Safe at Home

There’s a compelling reason the left is so invested in tribal politics: Tribalism is powerful. There’s an equally compelling reason the left is so fanatical in denouncing tribal politics on the right: Tribalism is powerful.

Maintaining an effective weapon denied to your enemies is one of the surest paths to staying out of future Chinese museum exhibits. That means what works is definitely reprehensible for the other guy. Winning wars, be they military or cultural, is a far more elegant experience when not adulterated by fairness or consistency. The left understands this plainly, and thus it is why its generals so jealously guard the tribal franchise. In contrast, making sure the people who hate you enjoy equal armaments is strictly the doctrine of principled conservatives. If only Ulysses Grant had been so scrupulous then as to provide Robert Lee with half his repeating rifles and conscripted immigrants, a great deal of our current miseries may have been avoided.

Taking advantage of a tool that works while shrieking about malice and perfidy at the prospect of your opponent doing the same is more than age-old hypocrisy, it’s age-old tactics. This is the lesson that seems obvious to most third-graders and me, but remains entirely concealed to well-compensated adults on the mainstream right.

I was contemplating this point upon noticing a recent article at Vox. Now I read the red dailies like Vox, Salon, and Buzzfeed about as frequently as I count the cashews in my stool. Though the linked piece popped up while perusing one of the rotting legacy Internet portals, and I was baited into a click.

The topic of the essay was identity politics—that is to say tribal politics—and why those on the left who would eschew them are wrong. And for the first time ever at such a site, I thought the author was absolutely correct. Of course his premise was flawed in that antipathy for white people, white culture, and white nation-states is the modern left. There is simply no other adhesive holding its many disparate factions together. So telling the left to not be anti-white is telling it to not be. And taking away what moves and motivates its foot soldiers is hardly a better idea.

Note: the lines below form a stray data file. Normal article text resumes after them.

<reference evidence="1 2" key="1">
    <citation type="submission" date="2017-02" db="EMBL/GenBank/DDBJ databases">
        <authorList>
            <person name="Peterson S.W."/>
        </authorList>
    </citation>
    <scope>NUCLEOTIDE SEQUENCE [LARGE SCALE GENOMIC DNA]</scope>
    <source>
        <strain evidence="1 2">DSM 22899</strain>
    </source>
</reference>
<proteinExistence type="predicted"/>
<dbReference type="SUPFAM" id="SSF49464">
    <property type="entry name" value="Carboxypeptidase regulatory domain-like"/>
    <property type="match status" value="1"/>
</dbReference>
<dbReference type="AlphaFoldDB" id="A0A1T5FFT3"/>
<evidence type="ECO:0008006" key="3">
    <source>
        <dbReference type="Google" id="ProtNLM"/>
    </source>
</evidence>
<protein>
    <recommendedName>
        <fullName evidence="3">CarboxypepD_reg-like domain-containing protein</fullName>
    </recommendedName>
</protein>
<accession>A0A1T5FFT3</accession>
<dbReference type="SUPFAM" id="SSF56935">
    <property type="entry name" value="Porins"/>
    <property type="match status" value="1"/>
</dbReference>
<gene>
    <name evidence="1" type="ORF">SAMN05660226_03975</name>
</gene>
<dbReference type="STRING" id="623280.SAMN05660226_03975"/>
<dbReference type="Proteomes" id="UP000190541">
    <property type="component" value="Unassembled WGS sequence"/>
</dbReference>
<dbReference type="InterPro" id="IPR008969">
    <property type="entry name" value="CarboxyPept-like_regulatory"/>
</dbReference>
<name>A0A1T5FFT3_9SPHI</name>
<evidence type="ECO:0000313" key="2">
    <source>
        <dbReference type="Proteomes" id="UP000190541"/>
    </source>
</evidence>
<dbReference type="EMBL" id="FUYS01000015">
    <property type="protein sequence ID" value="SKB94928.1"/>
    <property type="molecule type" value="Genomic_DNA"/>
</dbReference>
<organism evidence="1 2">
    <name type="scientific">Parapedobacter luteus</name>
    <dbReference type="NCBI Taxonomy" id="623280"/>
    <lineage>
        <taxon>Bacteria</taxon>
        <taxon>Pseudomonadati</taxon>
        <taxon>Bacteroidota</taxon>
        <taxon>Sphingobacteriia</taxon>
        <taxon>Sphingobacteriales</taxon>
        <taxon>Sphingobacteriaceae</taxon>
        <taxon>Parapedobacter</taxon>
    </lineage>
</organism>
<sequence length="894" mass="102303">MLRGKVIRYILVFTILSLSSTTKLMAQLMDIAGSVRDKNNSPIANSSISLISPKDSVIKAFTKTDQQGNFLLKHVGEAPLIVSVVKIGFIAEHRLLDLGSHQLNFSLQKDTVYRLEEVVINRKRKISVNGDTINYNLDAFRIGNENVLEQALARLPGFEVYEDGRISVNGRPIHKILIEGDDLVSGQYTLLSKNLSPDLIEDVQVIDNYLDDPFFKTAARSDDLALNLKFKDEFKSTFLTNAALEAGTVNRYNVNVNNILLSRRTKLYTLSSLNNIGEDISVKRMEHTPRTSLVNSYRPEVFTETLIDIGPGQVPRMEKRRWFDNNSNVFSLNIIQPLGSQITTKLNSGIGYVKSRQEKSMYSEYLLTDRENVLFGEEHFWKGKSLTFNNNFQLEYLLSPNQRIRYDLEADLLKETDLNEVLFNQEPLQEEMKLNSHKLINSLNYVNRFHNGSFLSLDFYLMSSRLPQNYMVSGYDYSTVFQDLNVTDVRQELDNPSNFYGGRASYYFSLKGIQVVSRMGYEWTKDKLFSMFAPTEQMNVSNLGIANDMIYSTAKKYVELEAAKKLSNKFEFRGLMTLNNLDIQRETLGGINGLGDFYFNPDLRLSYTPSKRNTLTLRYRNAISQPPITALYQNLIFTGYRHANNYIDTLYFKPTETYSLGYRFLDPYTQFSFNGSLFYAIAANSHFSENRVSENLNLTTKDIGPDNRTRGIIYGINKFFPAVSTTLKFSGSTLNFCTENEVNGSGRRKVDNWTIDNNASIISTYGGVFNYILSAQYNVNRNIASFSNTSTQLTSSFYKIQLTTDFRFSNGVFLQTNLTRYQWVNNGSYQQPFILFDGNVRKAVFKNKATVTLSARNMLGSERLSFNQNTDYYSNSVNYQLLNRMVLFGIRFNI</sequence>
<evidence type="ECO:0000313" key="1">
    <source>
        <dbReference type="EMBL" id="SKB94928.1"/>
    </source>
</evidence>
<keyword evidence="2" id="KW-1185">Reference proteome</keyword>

But since the author was little inclined to such candid and concise statements, he instead ruthlessly assaulted the keyboard in producing gaseous rationalizations for why it’s right when we do it.

Ok, fine. Officers can’t very well reveal everything to the grunts. And both need to believe their cause is bathed in righteousness. As the article concluded in defense of a moral and virtuous one-sided tribalism…

Instead, liberalism is at its strongest when its advocates understand that justice for each group is essential to achieving justice for all.

People crave universalist pretensions for their particularist ambitions. Although once terms are stripped of their noble veneer, the actual strategy being articulated becomes a bit more squalid. See diversity means kicking the people you hate out of their home. And justice means eating what you find in the pantry. Which leaves us with the timeless plunderer’s appeal: Each group taking from them together is essential to us taking all. And we completely oppose homeowner hate groups!

And that’s why identify politics is forever secure in its liberal home.


7 thoughts on “Safe at Home

  1. Pingback: Safe at Home | Reaction Times

  2. >>And that’s why identify politics is forever secure in its liberal home.

    By far not forever, but only as long as there are homeowners.

  3. Students of the philosophy of Lao Tzu understand that the process of creating ‘is’ also creates ‘isn’t’. They are brothers, always alive at exactly the same time. And, only then.

    Hence, to destroy the ‘isn’t’ requires the destroying of the ‘is’, first. But, without ‘is’, there is no ‘us’…or ‘them’. So, despite claiming to abhor the ‘isn’t’, the ‘us’, in fact, loves it more than ‘is’–for it gives ‘us’ birth and provides its reason for being.

    Said otherwise, when problems are solved, the relevance of the ‘solver’ is gone. Relevance only remains when problems persist. Relevance is the goal.

    I, also, appreciate your return, Porter.

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